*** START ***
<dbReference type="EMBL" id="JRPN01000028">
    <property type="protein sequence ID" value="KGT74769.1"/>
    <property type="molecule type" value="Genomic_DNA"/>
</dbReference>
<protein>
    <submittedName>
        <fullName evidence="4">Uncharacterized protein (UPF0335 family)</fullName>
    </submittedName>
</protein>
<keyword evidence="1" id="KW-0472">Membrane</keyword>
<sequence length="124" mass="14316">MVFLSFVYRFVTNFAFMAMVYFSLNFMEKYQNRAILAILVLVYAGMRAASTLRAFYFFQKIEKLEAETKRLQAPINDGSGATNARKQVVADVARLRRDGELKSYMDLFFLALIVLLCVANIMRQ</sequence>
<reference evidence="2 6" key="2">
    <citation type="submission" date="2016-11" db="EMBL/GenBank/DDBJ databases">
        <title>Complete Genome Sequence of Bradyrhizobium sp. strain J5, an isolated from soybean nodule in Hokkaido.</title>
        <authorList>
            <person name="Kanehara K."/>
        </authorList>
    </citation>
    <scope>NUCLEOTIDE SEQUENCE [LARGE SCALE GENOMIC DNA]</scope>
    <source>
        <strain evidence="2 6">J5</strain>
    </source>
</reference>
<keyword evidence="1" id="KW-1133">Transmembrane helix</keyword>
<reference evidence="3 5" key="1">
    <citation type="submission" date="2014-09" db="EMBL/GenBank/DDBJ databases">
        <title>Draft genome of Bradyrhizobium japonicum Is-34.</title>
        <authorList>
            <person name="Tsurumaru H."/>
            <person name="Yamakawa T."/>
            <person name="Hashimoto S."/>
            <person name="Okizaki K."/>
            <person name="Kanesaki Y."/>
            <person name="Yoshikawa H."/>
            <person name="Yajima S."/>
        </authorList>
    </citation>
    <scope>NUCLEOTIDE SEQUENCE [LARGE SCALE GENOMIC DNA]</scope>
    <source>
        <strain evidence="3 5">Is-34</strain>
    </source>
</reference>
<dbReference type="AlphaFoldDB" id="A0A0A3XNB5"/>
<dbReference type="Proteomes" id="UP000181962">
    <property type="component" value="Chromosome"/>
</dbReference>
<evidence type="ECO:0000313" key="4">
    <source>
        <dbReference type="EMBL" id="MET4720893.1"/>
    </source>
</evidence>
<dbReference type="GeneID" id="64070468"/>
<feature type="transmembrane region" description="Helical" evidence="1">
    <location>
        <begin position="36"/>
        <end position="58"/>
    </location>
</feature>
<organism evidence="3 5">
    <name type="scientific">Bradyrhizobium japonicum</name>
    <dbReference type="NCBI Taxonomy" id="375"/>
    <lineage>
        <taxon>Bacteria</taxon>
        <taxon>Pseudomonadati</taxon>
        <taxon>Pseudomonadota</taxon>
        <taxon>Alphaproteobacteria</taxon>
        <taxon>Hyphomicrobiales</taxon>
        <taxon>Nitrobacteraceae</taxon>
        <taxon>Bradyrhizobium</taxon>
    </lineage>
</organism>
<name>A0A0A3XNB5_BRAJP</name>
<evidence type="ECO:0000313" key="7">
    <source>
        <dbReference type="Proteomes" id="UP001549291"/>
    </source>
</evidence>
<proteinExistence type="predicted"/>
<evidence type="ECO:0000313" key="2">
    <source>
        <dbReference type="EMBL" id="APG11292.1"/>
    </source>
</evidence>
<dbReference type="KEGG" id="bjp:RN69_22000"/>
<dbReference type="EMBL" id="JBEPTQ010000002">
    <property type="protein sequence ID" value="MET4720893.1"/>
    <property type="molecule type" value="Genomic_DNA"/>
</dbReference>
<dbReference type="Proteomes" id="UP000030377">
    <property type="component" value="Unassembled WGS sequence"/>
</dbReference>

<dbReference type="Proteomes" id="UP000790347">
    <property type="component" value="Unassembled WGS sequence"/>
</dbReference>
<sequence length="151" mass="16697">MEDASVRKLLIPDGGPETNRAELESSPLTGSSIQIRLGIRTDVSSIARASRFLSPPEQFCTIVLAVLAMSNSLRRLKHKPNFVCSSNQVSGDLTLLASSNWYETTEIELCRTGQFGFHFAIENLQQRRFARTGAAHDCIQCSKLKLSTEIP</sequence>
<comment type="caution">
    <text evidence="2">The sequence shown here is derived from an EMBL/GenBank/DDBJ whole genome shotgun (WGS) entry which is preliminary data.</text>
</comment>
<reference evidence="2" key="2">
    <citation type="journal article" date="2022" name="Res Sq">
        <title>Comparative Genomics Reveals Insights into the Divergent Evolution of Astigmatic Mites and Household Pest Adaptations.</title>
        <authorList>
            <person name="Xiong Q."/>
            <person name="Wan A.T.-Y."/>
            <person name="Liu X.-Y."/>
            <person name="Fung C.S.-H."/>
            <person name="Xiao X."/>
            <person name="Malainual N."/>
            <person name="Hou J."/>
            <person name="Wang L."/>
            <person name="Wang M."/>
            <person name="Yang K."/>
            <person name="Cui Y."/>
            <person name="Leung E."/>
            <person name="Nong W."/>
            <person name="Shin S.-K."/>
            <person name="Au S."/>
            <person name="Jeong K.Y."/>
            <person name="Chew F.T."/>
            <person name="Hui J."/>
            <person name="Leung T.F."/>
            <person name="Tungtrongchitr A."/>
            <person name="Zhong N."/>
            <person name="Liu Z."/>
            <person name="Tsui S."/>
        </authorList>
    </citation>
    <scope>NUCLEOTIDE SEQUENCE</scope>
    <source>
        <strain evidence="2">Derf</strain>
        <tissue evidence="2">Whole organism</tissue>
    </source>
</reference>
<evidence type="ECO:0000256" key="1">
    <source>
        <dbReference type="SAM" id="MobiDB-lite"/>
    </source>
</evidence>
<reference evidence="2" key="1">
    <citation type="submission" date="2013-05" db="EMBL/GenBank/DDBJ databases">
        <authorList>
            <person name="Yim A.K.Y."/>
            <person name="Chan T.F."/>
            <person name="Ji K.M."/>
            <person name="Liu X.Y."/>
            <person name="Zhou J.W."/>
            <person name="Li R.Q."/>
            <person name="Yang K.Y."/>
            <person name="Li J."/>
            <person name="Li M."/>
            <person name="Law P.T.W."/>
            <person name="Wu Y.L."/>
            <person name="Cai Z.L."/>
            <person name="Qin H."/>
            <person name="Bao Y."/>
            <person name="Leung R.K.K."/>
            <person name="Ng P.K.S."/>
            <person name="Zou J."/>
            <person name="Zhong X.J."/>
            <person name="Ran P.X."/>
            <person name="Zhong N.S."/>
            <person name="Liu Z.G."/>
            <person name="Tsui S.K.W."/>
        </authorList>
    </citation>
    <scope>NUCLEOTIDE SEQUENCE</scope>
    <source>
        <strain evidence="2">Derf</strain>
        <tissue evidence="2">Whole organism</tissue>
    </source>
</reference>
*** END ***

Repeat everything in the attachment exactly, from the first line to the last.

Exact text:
<dbReference type="EMBL" id="JRPN01000028">
    <property type="protein sequence ID" value="KGT74769.1"/>
    <property type="molecule type" value="Genomic_DNA"/>
</dbReference>
<protein>
    <submittedName>
        <fullName evidence="4">Uncharacterized protein (UPF0335 family)</fullName>
    </submittedName>
</protein>
<keyword evidence="1" id="KW-0472">Membrane</keyword>
<sequence length="124" mass="14316">MVFLSFVYRFVTNFAFMAMVYFSLNFMEKYQNRAILAILVLVYAGMRAASTLRAFYFFQKIEKLEAETKRLQAPINDGSGATNARKQVVADVARLRRDGELKSYMDLFFLALIVLLCVANIMRQ</sequence>
<reference evidence="2 6" key="2">
    <citation type="submission" date="2016-11" db="EMBL/GenBank/DDBJ databases">
        <title>Complete Genome Sequence of Bradyrhizobium sp. strain J5, an isolated from soybean nodule in Hokkaido.</title>
        <authorList>
            <person name="Kanehara K."/>
        </authorList>
    </citation>
    <scope>NUCLEOTIDE SEQUENCE [LARGE SCALE GENOMIC DNA]</scope>
    <source>
        <strain evidence="2 6">J5</strain>
    </source>
</reference>
<keyword evidence="1" id="KW-1133">Transmembrane helix</keyword>
<reference evidence="3 5" key="1">
    <citation type="submission" date="2014-09" db="EMBL/GenBank/DDBJ databases">
        <title>Draft genome of Bradyrhizobium japonicum Is-34.</title>
        <authorList>
            <person name="Tsurumaru H."/>
            <person name="Yamakawa T."/>
            <person name="Hashimoto S."/>
            <person name="Okizaki K."/>
            <person name="Kanesaki Y."/>
            <person name="Yoshikawa H."/>
            <person name="Yajima S."/>
        </authorList>
    </citation>
    <scope>NUCLEOTIDE SEQUENCE [LARGE SCALE GENOMIC DNA]</scope>
    <source>
        <strain evidence="3 5">Is-34</strain>
    </source>
</reference>
<dbReference type="AlphaFoldDB" id="A0A0A3XNB5"/>
<dbReference type="Proteomes" id="UP000181962">
    <property type="component" value="Chromosome"/>
</dbReference>
<evidence type="ECO:0000313" key="4">
    <source>
        <dbReference type="EMBL" id="MET4720893.1"/>
    </source>
</evidence>
<dbReference type="GeneID" id="64070468"/>
<feature type="transmembrane region" description="Helical" evidence="1">
    <location>
        <begin position="36"/>
        <end position="58"/>
    </location>
</feature>
<organism evidence="3 5">
    <name type="scientific">Bradyrhizobium japonicum</name>
    <dbReference type="NCBI Taxonomy" id="375"/>
    <lineage>
        <taxon>Bacteria</taxon>
        <taxon>Pseudomonadati</taxon>
        <taxon>Pseudomonadota</taxon>
        <taxon>Alphaproteobacteria</taxon>
        <taxon>Hyphomicrobiales</taxon>
        <taxon>Nitrobacteraceae</taxon>
        <taxon>Bradyrhizobium</taxon>
    </lineage>
</organism>
<name>A0A0A3XNB5_BRAJP</name>
<evidence type="ECO:0000313" key="7">
    <source>
        <dbReference type="Proteomes" id="UP001549291"/>
    </source>
</evidence>
<proteinExistence type="predicted"/>
<evidence type="ECO:0000313" key="2">
    <source>
        <dbReference type="EMBL" id="APG11292.1"/>
    </source>
</evidence>
<dbReference type="KEGG" id="bjp:RN69_22000"/>
<dbReference type="EMBL" id="JBEPTQ010000002">
    <property type="protein sequence ID" value="MET4720893.1"/>
    <property type="molecule type" value="Genomic_DNA"/>
</dbReference>
<dbReference type="Proteomes" id="UP000030377">
    <property type="component" value="Unassembled WGS sequence"/>
</dbReference>

<dbReference type="Proteomes" id="UP000790347">
    <property type="component" value="Unassembled WGS sequence"/>
</dbReference>
<sequence length="151" mass="16697">MEDASVRKLLIPDGGPETNRAELESSPLTGSSIQIRLGIRTDVSSIARASRFLSPPEQFCTIVLAVLAMSNSLRRLKHKPNFVCSSNQVSGDLTLLASSNWYETTEIELCRTGQFGFHFAIENLQQRRFARTGAAHDCIQCSKLKLSTEIP</sequence>
<comment type="caution">
    <text evidence="2">The sequence shown here is derived from an EMBL/GenBank/DDBJ whole genome shotgun (WGS) entry which is preliminary data.</text>
</comment>
<reference evidence="2" key="2">
    <citation type="journal article" date="2022" name="Res Sq">
        <title>Comparative Genomics Reveals Insights into the Divergent Evolution of Astigmatic Mites and Household Pest Adaptations.</title>
        <authorList>
            <person name="Xiong Q."/>
            <person name="Wan A.T.-Y."/>
            <person name="Liu X.-Y."/>
            <person name="Fung C.S.-H."/>
            <person name="Xiao X."/>
            <person name="Malainual N."/>
            <person name="Hou J."/>
            <person name="Wang L."/>
            <person name="Wang M."/>
            <person name="Yang K."/>
            <person name="Cui Y."/>
            <person name="Leung E."/>
            <person name="Nong W."/>
            <person name="Shin S.-K."/>
            <person name="Au S."/>
            <person name="Jeong K.Y."/>
            <person name="Chew F.T."/>
            <person name="Hui J."/>
            <person name="Leung T.F."/>
            <person name="Tungtrongchitr A."/>
            <person name="Zhong N."/>
            <person name="Liu Z."/>
            <person name="Tsui S."/>
        </authorList>
    </citation>
    <scope>NUCLEOTIDE SEQUENCE</scope>
    <source>
        <strain evidence="2">Derf</strain>
        <tissue evidence="2">Whole organism</tissue>
    </source>
</reference>
<evidence type="ECO:0000256" key="1">
    <source>
        <dbReference type="SAM" id="MobiDB-lite"/>
    </source>
</evidence>
<reference evidence="2" key="1">
    <citation type="submission" date="2013-05" db="EMBL/GenBank/DDBJ databases">
        <authorList>
            <person name="Yim A.K.Y."/>
            <person name="Chan T.F."/>
            <person name="Ji K.M."/>
            <person name="Liu X.Y."/>
            <person name="Zhou J.W."/>
            <person name="Li R.Q."/>
            <person name="Yang K.Y."/>
            <person name="Li J."/>
            <person name="Li M."/>
            <person name="Law P.T.W."/>
            <person name="Wu Y.L."/>
            <person name="Cai Z.L."/>
            <person name="Qin H."/>
            <person name="Bao Y."/>
            <person name="Leung R.K.K."/>
            <person name="Ng P.K.S."/>
            <person name="Zou J."/>
            <person name="Zhong X.J."/>
            <person name="Ran P.X."/>
            <person name="Zhong N.S."/>
            <person name="Liu Z.G."/>
            <person name="Tsui S.K.W."/>
        </authorList>
    </citation>
    <scope>NUCLEOTIDE SEQUENCE</scope>
    <source>
        <strain evidence="2">Derf</strain>
        <tissue evidence="2">Whole organism</tissue>
    </source>
</reference>